What Is The 7 Minute Life™ Daily Planner?
Part agenda, part life coach in spiral bound book, the The 7 Minute Life™ Daily Planner is a 90-day time management tool that aims to help users unlock their purpose, potential and passion through clarifying priorities and goals, establishing and committing to realistic written action steps and implementing techniques to reclaim productivity aligned to priorities on a daily basis. True to its name, the planner aims to do all this in just seven minutes a day once a habit of use is set.
What Is Included?
In the 7.3″ x 8.5″ spiral bound, plastic covered book that is The 7 Minute Life™ Daily Planner you will find:
- 15 pages of preface and introductory materials that are not to be missed
- a worksheet for helping you define life priorities
- a worksheet to guide you in delineating your purpose
- a worksheet to help you discern the best use of your time right now, at this 90-day period in your life
- a page declutter your brain by listing home and work tasks
- 2 pages to note 90-day personal and work goals on
- a page for financial goals
- a page for life goals
- 6 pages to list unfinished home and work teaks
- a page to list home repair contact information
- a grocery list
- 2 pages to list contact information and comments
- an annual calendar at a glance
- a page to list annual projects and tasks
- 4 90-day-at-a-glance pages
- 12 monthly-calendar-at-a-glance pages
- 5 pages for meeting planning
- 90 days worth of daily progress reports
- 3 monthly progress reports
- 6 pages or notes
- a year-at-a-glance exercise progress report
- 2 heavy cardstock folder pieces at the front and back in order to tuck loose notes into
These all add up to a system that can help you prioritize, organize and simplify your life if you use them with care and consistency.
How I Succeeded (and Failed)
When I received the planner in the mail, I got right to reading the introductory pages in it, which not only tell you how to use the planner, but why you might want to.
In doing so, I found myself highlighting passages right away:
"Life is about choices. If you want to be different tomorrow than you are today, you must choose to be different."
"Part of what draws people to the 7-minute system is celebrating tiny 'wins' of actually reaching their daily goals. Daily, small achievements are good for you."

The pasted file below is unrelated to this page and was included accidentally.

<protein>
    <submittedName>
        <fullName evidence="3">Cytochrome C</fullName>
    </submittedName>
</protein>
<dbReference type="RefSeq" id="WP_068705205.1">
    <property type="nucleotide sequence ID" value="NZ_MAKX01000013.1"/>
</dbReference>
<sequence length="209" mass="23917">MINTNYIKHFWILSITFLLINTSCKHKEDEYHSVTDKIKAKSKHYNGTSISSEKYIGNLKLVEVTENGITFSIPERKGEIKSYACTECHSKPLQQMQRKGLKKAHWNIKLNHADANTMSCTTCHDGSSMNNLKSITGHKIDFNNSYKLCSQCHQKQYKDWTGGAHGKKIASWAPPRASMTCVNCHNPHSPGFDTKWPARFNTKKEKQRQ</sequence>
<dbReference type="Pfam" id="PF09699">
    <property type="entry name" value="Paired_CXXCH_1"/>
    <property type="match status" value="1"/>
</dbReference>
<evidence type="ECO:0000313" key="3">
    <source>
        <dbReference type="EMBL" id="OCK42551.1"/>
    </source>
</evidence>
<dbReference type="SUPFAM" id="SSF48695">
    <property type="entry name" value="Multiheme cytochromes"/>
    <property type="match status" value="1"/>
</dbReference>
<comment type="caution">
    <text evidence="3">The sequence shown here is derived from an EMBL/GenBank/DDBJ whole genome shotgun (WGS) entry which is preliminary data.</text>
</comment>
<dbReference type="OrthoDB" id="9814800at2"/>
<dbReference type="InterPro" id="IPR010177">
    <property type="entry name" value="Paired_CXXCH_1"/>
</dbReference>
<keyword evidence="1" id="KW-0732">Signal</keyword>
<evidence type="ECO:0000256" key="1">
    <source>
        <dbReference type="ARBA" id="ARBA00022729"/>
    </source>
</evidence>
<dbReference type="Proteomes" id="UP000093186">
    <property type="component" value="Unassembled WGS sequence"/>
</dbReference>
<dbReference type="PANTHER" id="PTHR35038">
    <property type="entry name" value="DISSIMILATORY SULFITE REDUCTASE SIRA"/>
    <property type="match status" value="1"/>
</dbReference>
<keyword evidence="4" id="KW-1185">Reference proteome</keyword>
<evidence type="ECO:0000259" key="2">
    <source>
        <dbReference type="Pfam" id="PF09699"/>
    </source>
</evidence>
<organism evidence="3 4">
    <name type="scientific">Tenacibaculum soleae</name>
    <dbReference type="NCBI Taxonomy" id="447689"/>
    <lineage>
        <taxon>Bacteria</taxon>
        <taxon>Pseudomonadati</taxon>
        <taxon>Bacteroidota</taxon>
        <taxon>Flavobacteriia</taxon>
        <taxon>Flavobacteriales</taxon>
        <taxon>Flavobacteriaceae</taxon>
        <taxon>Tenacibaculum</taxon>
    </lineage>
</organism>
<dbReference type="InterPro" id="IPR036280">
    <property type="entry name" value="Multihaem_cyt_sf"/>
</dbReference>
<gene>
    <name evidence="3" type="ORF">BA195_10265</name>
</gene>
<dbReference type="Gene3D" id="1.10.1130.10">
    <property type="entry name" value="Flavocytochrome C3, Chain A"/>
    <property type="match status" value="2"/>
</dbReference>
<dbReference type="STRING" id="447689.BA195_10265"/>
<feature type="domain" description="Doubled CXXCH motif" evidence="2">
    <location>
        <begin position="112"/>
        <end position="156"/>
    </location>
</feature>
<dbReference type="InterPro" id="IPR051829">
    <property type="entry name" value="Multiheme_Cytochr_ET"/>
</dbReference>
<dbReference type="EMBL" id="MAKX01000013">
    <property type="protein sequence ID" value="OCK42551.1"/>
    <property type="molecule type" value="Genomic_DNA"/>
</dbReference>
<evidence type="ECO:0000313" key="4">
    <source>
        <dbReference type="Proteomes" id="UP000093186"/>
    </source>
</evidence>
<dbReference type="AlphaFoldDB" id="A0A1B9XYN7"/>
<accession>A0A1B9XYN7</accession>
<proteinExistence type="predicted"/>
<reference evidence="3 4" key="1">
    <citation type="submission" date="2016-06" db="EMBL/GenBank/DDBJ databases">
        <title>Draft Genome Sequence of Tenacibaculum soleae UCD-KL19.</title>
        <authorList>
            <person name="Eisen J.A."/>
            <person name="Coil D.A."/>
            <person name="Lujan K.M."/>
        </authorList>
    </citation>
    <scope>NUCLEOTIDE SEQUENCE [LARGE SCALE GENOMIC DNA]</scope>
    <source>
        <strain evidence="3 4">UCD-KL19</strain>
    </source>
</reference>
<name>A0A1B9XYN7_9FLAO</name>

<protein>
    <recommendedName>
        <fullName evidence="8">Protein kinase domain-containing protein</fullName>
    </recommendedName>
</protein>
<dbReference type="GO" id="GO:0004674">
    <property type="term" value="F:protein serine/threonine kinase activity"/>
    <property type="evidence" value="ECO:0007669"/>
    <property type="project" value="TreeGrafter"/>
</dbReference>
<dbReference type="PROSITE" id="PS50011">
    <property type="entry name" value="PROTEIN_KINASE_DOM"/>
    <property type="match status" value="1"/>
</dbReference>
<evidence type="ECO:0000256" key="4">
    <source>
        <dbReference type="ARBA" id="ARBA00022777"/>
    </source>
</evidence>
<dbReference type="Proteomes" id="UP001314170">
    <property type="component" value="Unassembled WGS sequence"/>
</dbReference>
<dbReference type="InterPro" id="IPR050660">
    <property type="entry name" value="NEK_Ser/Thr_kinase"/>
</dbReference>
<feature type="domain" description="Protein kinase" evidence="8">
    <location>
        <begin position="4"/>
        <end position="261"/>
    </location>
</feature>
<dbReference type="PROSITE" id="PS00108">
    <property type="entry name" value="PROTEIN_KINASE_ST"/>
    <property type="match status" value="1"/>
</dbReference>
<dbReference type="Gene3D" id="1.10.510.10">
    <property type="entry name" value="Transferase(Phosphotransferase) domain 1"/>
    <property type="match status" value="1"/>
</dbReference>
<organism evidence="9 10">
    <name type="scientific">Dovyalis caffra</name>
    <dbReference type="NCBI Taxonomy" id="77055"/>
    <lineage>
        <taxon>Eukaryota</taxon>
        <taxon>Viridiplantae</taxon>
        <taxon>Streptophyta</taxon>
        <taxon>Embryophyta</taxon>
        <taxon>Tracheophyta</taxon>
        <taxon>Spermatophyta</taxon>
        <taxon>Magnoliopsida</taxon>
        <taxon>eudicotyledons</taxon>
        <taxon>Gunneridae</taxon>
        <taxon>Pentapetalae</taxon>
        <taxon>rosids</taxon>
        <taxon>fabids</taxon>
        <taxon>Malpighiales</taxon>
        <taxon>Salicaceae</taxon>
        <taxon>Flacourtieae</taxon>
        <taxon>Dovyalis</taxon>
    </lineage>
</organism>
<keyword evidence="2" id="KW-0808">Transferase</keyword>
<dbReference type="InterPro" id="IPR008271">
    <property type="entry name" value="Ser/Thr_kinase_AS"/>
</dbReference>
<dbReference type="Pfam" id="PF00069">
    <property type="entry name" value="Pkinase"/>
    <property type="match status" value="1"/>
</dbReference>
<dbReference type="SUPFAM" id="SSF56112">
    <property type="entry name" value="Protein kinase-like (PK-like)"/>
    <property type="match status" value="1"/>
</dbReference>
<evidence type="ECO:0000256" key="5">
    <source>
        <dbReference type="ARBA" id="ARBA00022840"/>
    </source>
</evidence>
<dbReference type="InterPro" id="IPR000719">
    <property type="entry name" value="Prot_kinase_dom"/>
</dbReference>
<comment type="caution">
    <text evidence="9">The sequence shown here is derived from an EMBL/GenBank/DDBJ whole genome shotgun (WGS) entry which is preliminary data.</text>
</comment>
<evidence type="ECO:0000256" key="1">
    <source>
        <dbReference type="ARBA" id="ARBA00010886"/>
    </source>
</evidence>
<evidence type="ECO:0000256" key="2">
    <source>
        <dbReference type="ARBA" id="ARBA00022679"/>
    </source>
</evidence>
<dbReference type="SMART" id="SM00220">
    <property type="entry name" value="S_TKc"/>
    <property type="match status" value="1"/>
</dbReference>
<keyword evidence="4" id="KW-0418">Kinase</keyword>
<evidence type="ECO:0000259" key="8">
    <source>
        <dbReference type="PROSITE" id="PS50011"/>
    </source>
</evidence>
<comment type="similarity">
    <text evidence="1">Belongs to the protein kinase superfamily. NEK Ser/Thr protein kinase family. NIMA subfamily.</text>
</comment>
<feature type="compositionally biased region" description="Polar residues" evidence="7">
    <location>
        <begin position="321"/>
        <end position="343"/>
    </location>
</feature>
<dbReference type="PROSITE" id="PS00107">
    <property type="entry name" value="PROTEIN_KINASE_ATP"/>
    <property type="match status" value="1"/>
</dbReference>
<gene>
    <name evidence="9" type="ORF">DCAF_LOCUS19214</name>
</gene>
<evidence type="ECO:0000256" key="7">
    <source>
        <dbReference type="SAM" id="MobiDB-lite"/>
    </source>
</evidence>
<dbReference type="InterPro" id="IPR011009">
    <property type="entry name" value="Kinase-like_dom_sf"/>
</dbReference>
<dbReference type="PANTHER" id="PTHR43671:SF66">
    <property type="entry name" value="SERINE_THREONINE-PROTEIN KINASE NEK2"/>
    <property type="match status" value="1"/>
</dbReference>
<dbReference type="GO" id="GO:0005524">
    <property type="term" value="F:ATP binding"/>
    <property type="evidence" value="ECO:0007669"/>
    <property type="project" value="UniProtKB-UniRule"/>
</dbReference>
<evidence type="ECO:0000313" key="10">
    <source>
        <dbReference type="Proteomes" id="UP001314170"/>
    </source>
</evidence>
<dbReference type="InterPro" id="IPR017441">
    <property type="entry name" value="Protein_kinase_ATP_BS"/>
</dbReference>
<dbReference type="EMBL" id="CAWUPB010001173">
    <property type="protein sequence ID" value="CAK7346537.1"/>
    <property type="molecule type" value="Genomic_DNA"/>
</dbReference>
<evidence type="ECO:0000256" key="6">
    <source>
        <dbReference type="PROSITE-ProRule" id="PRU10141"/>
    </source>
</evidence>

"If (all your goals, tasks, accomplishments are written down in different places), you run the risk of feeling scattered and becoming disorganized -- chief ingredients to chaos."
"...you may want to schedule your 'Focus Time' to be held in a different location from your daily environment."
"You may be surprised to learn that you are squeezing out those things most important to you, while lavishing huge amounts of attention on unimportant things in your life."
"There are four primary causes of mental clutter. They are avoidance, procrastination, distraction and indecision."
These passages and others struck chords with me because some convicted me while others affirmed directions my thoughts had already been heading in. Together with instructions on how to use the following pages and segments of the planner, the passages I highlighted set me in motion to start prioritizing, organizing and simplifying my days by completing the priorities and purpose worksheets and beginning to delineate goals and tasks.
Then, it came time for me to use the daily progress reports, which, for me, did not end up being daily.
I truly struggled to get into the habit of pulling out the planner each morning and night and found myself occasionally marking more than one day, using the blank line section on the second page of each 2-page daily progress report spread to make notes on the "missed days", but then forgiving myself for "failing" and moving forward with planning and assessing the day at hand.
Regardless of whether I used the daily progress reports for a single day or multiple ones at a time, I wrote a lot of personal information on them, thus, I am not going to share snapshots of my "used" pages. Rather, I will share generic blank photos and explain a bit how I used each section of the daily pages.
I did not need 25 lines for "Daily Contacts", so I sometimes used the first few lines of this section to list the blogs I commented on (which is something I am trying to remember to do - comment on posts I read instead of just hitting and running with them!). At other times, I listed people I wanted to call, email or get together with for personal, professional and homeshooling purposes and then checked of when I did. And, at still other times, I simply left a lot of lines blank.